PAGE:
Although surely the opening title track is reason enough for this album to be a must own for anyone serious about rock and roll, there's actually plenty of other great moments throughout as well. The lighthearted and bouncy “Crippled Inside” has a bit of great honky tonk piano to go along with it's toe tapping beat. It is a bit of a sharp contrast from the opening track, but being so upbeat is a good thing as it keeps things from getting to emotionally heavy right away.
“Jealous Guy” might be my favorite Lennon penned song of all time... not just from his solo work either. There's something amazingly powerful in it's melody, something that is only emphasized by the lush dreamy arrangement and sends shivers down the spine. I love how introspective and raw emotionally this song is as well. It is revelation of a man with faults, struggling with demons and insecurities, all of which are revealed and presented, not to be hid behind, dismissed or covered up with rock and roll posturing. It's about real human emotion more than anything else. I also especially like the whistled center section of this one. I think it's the perfect touch and highlight to the song... subtle, restrained, yet powerful.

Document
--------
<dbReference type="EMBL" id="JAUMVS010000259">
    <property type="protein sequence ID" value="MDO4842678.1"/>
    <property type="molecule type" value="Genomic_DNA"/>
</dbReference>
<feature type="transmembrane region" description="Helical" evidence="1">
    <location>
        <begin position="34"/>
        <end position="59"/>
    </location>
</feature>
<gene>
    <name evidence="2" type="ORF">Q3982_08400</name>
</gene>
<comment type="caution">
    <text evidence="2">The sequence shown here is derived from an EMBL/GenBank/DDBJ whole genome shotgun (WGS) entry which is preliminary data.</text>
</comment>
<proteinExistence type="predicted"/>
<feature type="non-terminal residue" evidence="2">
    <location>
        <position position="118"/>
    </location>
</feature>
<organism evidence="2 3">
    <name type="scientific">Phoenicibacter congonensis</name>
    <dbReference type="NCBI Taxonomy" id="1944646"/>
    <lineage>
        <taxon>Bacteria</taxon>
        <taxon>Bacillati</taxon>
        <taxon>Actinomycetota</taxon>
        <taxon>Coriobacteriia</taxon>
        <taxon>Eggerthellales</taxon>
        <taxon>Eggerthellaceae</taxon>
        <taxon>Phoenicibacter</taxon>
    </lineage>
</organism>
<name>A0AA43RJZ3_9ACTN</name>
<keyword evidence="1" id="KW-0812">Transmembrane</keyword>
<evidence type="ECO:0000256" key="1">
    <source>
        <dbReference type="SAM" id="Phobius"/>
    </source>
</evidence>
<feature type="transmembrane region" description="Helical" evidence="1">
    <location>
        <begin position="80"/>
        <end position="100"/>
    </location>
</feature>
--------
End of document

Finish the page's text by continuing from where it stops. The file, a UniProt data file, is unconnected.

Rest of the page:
“It's So Hard” is a blues swaggering slow rocker, one that's pretty rough and slightly reminiscent of “Yer Blues”, with great raw biting guitar work, while “I Don't Want to Be a Soldier” is certainly another standout. Political and hypnotic it sort of sways between eastern mysticism and grinding avant garde art rock. Bursts of saxophones and guitar break up the repetitive, yet ever changing lyrics with appropriately soaring climaxes and give the whole song some definite weight to back the heavy lyrical content. Lennon gets even heavier still though with the bitingly cynical “Give Me Some Truth”. A mid tempo rocker with great lyrical word play that's often scathingly bitter, it also features some great sharp and jagged slide guitar work that's good compliment to the raw emotional charge
“Oh My Love” is a return to lighter things... very dreamy and surreal with it's airy melodies and arrangements. I especially like this one for it's melodic progression, because on it appears quite subtle, but has great weight none the less. “How Do You Sleep” can only be described John lashing out a little bit. It's bit of a dig at former band mate Paul McCartney. The songwriting duo's relationship post Beatles was “tumultuous” to say the least, although I don't believe ever truly hostile. Lennon is quite upfront in this song that he's feeling a little resentful toward Paul. In many ways that actually makes the song more striking because it's about very real emotions specific to how John was feeling at the time... a snapshot of a personal conflict per say. Underpinned by a fantastic raunchy guitar riff though, this one's grinds along and gets in your head... Subject matter aside, it's a great track.